Reporter Tom Haines, left, and photographer Essdras Suarez in Lorino, Russia.
Reporter Tom Haines, left, and photographer Essdras Suarez in Lorino, Russia. (Globe Photo / Vladimir Bychkov)

The makings of this journey

Arctic mixtures of nature, bounty, culture, and capital

The journey across frozen tundra and icy shorelines began and ended with plenty of time in narrow coach-class airplane seats, as getting to and from the region is a journey in itself. The flights out headed east from the United States and, after a change in Moscow, continued across the breadth of Russia to Anadyr, capital of the province of Chukotka.

The return, from the Alaskan side of the Bering Strait, continued east from Nome, connecting through Anchorage and Minneapolis to Boston. Counting only time aloft, it was Around the World in 26 Hours.

Covering ground in the Arctic, particularly in winter, can be very time consuming, with movement restricted by weather conditions and limited transportation options.

In Chukotka, travel was made in tundra tanks and on snowmobiles. Long distances along both sides of the strait were traversed on regularly scheduled flights of Russian and US regional airlines.

The strait crossing was made aboard a 9-seat propeller plane chartered for a flight from the coastal port town of Provideniya, Russia, to Nome. Passengers on board included an elderly Siberian Yupik couple traveling to visit relatives on St. Lawrence Island, in the Bering Sea, and a Russianborn anthropologist returning to Alaska after months of research on the traditional use of mushrooms in native culture.

How to get started yourself

US passport holders need a Russian visa to travel in that country. Information about visa requirements can be found at The State Department website includes information about regional security.

Diplomatic restrictions at the regional level further complicate individual travel in the province of Chukotka, which spans the peninsula and inland tundra at the northeastern tip of Russia. Visitors must receive permission from the provincial administration and must travel with a local escort while there.

While the provincial government is interested in increasing tourism to the region, federal border agencies, still powerful in the northeast, often make it difficult. The point of contact is the Chukotka regional government. For general information about the province and government contacts, visit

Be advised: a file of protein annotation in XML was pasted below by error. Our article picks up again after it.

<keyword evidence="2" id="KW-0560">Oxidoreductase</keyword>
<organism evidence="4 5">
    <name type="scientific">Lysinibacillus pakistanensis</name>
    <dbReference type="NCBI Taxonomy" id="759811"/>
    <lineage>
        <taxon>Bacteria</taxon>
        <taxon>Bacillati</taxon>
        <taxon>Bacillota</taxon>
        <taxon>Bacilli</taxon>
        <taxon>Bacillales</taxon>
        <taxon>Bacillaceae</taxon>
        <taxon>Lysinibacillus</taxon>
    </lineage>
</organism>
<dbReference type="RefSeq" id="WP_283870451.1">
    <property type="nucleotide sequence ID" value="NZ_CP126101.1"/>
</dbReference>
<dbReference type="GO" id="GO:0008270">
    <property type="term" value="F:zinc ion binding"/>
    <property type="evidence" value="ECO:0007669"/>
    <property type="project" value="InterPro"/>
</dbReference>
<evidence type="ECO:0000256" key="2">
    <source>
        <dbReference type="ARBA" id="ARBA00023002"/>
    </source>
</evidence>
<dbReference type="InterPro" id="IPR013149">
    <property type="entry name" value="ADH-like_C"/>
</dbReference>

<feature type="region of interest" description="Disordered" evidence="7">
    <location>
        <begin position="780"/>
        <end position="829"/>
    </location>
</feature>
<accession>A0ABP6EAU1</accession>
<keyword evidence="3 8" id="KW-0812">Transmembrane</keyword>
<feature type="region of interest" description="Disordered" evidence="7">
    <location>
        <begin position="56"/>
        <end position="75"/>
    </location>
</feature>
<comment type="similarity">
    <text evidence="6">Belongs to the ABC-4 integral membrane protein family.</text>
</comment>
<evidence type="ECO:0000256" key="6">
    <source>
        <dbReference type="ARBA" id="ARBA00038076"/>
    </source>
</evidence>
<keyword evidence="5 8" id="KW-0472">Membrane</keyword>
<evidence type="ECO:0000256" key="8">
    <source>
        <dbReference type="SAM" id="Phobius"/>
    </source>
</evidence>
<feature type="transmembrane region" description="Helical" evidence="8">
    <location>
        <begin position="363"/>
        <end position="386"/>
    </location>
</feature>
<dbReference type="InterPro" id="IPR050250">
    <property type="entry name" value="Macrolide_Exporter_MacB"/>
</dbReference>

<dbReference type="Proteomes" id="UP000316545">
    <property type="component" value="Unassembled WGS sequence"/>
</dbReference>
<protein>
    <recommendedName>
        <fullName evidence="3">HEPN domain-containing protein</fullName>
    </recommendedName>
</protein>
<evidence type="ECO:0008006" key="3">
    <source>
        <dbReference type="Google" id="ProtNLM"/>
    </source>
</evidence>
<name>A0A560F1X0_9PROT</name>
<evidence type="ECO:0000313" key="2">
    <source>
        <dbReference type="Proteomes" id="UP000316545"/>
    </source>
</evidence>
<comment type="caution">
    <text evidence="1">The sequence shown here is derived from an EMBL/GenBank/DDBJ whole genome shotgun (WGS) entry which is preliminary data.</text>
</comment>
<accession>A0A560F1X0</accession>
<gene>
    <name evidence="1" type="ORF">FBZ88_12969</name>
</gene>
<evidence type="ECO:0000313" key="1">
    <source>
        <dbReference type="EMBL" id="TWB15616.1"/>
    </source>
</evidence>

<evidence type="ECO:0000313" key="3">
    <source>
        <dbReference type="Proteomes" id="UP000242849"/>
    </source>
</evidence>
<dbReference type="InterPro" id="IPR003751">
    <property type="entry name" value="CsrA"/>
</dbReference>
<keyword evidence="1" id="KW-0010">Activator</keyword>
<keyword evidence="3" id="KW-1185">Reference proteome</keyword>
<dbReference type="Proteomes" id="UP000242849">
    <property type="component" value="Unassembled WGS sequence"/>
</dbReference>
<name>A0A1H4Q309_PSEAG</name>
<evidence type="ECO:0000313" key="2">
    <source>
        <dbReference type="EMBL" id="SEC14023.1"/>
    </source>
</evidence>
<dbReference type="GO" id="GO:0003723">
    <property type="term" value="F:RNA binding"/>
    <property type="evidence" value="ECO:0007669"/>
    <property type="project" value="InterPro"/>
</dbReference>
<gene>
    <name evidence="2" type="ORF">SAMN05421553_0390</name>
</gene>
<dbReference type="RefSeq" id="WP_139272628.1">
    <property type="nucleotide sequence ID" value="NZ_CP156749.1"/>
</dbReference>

Travelers may also wish to hire the services of Vladimir Bychkov, who is very experienced in organizing travel in the region. Bychkov lives in Provideniya and can best be reached by telephone or email, as postal mail can take weeks to arrive.

Vladimir Bychkov

At the western edge of the Seward Peninsula, the Wales tribal council has two new guest rooms in a tribal center. Rooms, which have television and telephone, cost $75 per night. A bathroom is located down the hall. For information, contact:

Wales IRA Council
PO Box 549
Wales, AK 99783

Bering Air ( is among several airlines that offer regular .ights from Nome to Wales. For more general information about travel on both sides of the strait, Lonely Planet (www.lonely and Rough Guides ( are among the many publishers of guides to Russia and the United States.

Or, an easier way

Circumpolar Expeditions helps arrange travel in Chukotka for individuals and small groups, with summer tundra tours and city visits. Costs depend on details of the planned trip. For information:

Circumpolar Expeditions
3201 West 31st Ave.
Suite 101
Anchorage, AK 99517

Quark Expeditions offers two-week summer Arctic cruises, including a trip that leaves from Anadyr and stops along the Bering Strait. Rates start at $8,050. For information:

Quark Expeditions
1019 Post Road
Darien, CT 06820
203-656-0499, 800-356-5699

Cruise West offers two-week trips from Nome or Anchorage that stop at destinations on both sides of the Bering Strait. Rates start at $7,799. For information:

Cruise West
2301 First Ave.
Suite 401
Seattle, WA 98121-1856

About the team Tom Haines has been the Globe’s staff travel writer for three years. Over the past decade, he has reported in 30 countries and five continents, on topics ranging from coal to cricket, art to revolution.

Haines, 36, a native of Pittsburgh, was last year named the nation’s top travel journalist by the Society of American Travel Writers.

His story about facing famine in Ethiopia appears in the 2004 edition of "The Best American Travel Writing" (Houghton Mifflin).

He can be reached at

Essdras Suarez has been a staff photographer at the Globe for three years, covering a range of assignments, from local news to the war in Iraq. He was previously on the photo staff of the Rocky Mountain News, where he shared in the 2000 Pulitzer Prize for coverage of the Columbine school shootings.

A native of Panama, Suarez, 37, was also the winner, in 2000, of the Robert F. Kennedy International Photojournalism Award. He can be reached at

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